We were lucky to have such a good guide, and were quite happy to trail along after Juan Carlos, listen to his interesting commentaries, and asking him all sorts of questions which he could usually answer.
During these ten days we got to know all our group quite well, and enjoyed their company. Some of the ladies were among the most enthusiastic snorkellers we have ever met, especially Denise Silveira. We will fondly remember Fred for his large store of jokes, and Paul Simon for his unending supply of sweets, limericks and amusing comments!
Our last two days were spent on the two more populated islands, first San Cristobal. Here another Norwegian family settled in the 1930’s, and in 1979 we had met Snefrid and Kari Guldberg in their cattle ranch in the fertile, wetter highlands. They were now gone. Only Kari had children with Manuel A. Cobos, an Ecuadorian factory manager. We visited the remains of the Cobos sugar factory, but heard that Kari’s children were now either settled in California, or had become too fond of the bottle, so we didn’t meet them. But at the local museum known as the Interpretation Centre we found a good account of the human history of the islands, with some large reproductions of pictures Stein had lent them many years ago.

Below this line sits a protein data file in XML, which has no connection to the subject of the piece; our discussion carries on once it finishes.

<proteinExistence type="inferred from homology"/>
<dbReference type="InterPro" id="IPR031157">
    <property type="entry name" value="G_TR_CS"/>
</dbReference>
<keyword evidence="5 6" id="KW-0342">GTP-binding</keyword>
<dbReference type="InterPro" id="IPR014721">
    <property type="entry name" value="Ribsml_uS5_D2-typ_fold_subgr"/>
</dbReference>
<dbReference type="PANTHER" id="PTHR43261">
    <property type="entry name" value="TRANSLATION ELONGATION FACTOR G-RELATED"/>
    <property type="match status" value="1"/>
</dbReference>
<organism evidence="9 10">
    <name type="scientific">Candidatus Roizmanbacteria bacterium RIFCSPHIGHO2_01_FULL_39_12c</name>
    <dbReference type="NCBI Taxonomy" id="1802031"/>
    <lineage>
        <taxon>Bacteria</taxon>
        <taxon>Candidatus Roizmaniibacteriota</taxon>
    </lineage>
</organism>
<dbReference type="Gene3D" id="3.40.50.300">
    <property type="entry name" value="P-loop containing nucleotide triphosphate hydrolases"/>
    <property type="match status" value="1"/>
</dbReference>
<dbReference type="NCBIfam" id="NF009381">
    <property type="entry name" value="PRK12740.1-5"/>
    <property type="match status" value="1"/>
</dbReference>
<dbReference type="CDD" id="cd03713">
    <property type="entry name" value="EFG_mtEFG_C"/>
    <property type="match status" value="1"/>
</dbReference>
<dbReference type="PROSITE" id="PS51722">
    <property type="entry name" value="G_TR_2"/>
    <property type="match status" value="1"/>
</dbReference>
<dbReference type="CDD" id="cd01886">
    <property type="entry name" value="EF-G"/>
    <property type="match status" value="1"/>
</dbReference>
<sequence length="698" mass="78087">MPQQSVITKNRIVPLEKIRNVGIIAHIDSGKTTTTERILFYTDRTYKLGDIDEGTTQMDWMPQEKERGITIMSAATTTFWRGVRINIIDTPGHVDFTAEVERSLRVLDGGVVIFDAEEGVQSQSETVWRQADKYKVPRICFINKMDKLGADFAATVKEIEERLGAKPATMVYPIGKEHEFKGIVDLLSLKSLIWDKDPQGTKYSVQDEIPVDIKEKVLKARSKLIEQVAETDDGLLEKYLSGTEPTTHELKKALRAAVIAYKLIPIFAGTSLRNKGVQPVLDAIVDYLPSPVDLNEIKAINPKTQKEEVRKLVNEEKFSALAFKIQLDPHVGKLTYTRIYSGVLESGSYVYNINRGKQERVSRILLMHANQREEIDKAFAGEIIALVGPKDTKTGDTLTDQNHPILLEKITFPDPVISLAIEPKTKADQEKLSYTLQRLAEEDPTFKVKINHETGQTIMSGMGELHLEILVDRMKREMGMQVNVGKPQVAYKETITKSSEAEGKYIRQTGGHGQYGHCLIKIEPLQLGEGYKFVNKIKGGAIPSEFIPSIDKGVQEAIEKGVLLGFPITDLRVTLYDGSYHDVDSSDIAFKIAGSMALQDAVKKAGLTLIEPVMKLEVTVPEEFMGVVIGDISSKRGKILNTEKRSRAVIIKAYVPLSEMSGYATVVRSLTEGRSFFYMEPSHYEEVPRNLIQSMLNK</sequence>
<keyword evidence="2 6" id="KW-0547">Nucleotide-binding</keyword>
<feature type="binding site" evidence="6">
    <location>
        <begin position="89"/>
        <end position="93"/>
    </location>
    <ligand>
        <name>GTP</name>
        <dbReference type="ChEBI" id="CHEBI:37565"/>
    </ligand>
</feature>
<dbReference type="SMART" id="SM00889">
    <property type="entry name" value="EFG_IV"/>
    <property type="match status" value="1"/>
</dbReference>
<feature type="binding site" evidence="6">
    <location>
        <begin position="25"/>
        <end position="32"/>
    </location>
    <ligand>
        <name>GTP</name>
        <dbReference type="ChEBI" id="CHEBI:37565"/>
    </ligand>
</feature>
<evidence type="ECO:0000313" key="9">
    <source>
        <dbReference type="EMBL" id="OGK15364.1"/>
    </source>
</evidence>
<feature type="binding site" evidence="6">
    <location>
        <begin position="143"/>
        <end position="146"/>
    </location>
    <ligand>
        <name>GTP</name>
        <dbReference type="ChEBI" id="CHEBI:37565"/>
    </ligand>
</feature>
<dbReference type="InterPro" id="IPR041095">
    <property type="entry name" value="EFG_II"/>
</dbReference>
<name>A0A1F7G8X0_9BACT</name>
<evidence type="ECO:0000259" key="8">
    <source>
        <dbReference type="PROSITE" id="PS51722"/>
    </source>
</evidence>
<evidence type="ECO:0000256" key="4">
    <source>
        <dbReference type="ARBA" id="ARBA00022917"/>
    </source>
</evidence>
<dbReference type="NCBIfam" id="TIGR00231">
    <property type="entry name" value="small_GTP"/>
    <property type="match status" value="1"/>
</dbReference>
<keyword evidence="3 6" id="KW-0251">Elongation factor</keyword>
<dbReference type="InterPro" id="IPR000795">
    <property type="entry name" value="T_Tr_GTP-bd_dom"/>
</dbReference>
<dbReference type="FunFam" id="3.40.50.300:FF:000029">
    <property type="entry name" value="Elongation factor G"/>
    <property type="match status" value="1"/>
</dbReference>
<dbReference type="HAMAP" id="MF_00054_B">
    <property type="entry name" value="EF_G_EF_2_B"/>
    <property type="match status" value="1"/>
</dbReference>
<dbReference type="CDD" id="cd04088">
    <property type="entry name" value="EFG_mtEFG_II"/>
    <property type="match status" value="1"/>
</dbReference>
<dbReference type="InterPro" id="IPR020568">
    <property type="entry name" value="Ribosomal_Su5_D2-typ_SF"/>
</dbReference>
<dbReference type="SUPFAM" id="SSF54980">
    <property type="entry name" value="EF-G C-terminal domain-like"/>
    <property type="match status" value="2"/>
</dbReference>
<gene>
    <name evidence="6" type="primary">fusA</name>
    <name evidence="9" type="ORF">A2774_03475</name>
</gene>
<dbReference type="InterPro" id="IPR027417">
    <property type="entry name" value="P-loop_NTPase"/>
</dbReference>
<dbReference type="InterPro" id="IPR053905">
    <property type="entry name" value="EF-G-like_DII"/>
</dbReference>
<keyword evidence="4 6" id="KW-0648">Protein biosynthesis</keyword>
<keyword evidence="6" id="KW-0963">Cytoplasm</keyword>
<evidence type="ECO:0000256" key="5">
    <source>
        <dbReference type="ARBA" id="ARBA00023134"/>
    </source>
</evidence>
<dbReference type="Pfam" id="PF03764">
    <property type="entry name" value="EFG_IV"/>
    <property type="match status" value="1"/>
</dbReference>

Maria and Thorbaldo Kastdalen
When the Norwegians came to Isla de Santa Cruz in 1926 they found one inhabitant, an old Mexican. This island now has the largest town, Puerto Ayero. It is where most of the tour operators and guides are located, and where the famous Charles Darwin Centre was founded in 1959. The island population has increased from 1 to 15.000 inhabitants in 80 years and Puerto Ayora is a prosperous, attractive town with asphalt streets and lots of small hotels; quite changed from the simple, ramshackle village with sand streets that we remembered from 1979. The small harbour of Academy Bay is now jammed with tourist boats and local fishing crafts. Most tourists take an organised tour either on a small motor-vessel like ours, or on a larger, luxurious cruise-ship with up to 100 berths. But it is quite possible just to come in by plane, stay in a bed- and breakfast place and arrange a trip in one of the offices along the sea-front. Many back-packers do this, and no doubt get a good deal.